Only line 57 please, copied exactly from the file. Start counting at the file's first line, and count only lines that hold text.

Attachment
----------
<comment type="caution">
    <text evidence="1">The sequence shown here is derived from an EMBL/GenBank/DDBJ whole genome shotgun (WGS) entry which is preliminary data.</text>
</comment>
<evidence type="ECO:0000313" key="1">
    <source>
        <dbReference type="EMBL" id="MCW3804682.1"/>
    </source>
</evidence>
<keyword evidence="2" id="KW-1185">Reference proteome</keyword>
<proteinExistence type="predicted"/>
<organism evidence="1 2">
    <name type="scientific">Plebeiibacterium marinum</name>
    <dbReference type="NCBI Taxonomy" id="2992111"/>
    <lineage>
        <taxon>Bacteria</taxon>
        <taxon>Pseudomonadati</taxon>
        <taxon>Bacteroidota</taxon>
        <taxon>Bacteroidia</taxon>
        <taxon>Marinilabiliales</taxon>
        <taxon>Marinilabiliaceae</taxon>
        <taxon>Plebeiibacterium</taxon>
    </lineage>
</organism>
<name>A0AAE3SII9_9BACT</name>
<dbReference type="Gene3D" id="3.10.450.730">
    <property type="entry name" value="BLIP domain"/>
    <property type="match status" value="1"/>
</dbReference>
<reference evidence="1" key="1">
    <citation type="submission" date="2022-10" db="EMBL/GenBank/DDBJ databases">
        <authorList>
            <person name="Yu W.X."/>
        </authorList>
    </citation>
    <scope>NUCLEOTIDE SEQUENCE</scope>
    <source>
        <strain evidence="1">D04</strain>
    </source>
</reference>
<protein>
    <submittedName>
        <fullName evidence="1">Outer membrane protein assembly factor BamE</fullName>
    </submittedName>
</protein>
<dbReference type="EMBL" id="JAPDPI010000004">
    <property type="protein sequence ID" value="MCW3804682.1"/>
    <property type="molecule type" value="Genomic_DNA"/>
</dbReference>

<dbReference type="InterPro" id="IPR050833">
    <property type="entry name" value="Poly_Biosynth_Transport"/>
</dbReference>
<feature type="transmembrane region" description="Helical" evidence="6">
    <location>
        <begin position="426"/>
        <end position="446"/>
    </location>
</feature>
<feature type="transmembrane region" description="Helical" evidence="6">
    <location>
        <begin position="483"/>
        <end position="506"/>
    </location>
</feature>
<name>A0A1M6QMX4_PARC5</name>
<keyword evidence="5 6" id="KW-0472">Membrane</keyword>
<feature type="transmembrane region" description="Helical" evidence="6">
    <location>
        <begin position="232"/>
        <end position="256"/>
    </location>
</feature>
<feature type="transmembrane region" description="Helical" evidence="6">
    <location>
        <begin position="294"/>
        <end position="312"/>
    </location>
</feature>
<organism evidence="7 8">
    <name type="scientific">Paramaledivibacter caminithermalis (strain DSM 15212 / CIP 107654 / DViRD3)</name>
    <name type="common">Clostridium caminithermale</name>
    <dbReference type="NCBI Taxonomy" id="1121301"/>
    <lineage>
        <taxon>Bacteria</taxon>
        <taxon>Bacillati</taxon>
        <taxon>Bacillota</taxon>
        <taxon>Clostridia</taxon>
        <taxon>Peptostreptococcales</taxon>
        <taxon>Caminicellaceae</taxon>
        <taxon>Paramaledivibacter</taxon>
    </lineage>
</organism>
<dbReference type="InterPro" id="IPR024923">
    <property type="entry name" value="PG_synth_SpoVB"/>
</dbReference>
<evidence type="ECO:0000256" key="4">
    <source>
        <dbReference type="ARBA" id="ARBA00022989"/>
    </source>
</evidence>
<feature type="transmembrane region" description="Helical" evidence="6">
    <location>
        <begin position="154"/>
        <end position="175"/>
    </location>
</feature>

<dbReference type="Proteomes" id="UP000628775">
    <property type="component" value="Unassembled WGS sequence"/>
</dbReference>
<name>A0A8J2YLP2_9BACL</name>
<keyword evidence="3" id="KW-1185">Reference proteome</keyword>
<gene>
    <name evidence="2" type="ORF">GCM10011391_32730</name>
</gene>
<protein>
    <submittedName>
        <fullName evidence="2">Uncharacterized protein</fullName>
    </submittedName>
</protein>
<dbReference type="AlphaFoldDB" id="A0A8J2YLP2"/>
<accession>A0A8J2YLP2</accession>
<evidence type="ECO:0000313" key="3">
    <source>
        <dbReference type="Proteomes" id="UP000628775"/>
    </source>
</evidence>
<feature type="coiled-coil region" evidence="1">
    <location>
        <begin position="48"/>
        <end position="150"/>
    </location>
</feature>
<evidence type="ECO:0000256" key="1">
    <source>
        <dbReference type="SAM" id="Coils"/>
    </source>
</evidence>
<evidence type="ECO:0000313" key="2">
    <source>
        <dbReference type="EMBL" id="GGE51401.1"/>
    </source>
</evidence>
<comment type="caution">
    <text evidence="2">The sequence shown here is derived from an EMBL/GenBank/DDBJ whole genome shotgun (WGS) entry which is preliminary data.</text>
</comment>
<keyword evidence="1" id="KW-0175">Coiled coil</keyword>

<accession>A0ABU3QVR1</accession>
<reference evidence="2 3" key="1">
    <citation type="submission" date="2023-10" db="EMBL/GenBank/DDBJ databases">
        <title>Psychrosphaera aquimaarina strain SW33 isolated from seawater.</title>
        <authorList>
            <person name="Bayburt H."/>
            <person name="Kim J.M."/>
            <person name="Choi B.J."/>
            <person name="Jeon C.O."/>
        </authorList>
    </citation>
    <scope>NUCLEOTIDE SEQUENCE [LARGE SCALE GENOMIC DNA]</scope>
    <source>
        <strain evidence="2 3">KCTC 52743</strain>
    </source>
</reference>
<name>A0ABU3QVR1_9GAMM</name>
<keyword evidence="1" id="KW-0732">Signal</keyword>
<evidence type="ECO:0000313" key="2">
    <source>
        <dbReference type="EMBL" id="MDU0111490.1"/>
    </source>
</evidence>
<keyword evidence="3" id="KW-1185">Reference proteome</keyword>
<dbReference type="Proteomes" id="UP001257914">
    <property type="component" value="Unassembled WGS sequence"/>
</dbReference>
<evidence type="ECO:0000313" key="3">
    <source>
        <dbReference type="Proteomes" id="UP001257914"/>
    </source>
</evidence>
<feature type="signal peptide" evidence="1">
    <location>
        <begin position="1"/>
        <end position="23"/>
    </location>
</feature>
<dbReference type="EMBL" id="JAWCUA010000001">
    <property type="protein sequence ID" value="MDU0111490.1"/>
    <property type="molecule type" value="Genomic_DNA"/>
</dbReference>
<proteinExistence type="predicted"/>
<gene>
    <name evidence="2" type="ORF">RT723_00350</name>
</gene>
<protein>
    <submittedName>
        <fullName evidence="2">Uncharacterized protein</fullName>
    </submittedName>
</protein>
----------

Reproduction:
</feature>